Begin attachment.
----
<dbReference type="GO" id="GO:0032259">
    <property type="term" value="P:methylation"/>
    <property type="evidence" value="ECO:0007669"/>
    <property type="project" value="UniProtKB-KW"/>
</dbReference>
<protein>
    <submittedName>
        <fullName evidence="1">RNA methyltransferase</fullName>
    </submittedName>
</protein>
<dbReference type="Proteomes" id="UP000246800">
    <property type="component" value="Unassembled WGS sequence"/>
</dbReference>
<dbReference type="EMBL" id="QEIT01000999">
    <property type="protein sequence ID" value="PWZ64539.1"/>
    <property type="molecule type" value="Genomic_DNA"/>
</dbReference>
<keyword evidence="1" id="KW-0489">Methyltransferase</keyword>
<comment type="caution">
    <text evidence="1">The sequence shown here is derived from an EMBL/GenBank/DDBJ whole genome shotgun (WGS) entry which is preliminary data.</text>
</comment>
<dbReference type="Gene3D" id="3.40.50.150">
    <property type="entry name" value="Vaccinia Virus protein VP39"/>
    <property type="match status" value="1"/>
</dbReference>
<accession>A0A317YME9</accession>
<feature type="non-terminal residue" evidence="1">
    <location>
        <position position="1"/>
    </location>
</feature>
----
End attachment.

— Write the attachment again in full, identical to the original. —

<dbReference type="GO" id="GO:0032259">
    <property type="term" value="P:methylation"/>
    <property type="evidence" value="ECO:0007669"/>
    <property type="project" value="UniProtKB-KW"/>
</dbReference>
<protein>
    <submittedName>
        <fullName evidence="1">RNA methyltransferase</fullName>
    </submittedName>
</protein>
<dbReference type="Proteomes" id="UP000246800">
    <property type="component" value="Unassembled WGS sequence"/>
</dbReference>
<dbReference type="EMBL" id="QEIT01000999">
    <property type="protein sequence ID" value="PWZ64539.1"/>
    <property type="molecule type" value="Genomic_DNA"/>
</dbReference>
<keyword evidence="1" id="KW-0489">Methyltransferase</keyword>
<comment type="caution">
    <text evidence="1">The sequence shown here is derived from an EMBL/GenBank/DDBJ whole genome shotgun (WGS) entry which is preliminary data.</text>
</comment>
<dbReference type="Gene3D" id="3.40.50.150">
    <property type="entry name" value="Vaccinia Virus protein VP39"/>
    <property type="match status" value="1"/>
</dbReference>
<accession>A0A317YME9</accession>
<feature type="non-terminal residue" evidence="1">
    <location>
        <position position="1"/>
    </location>
</feature>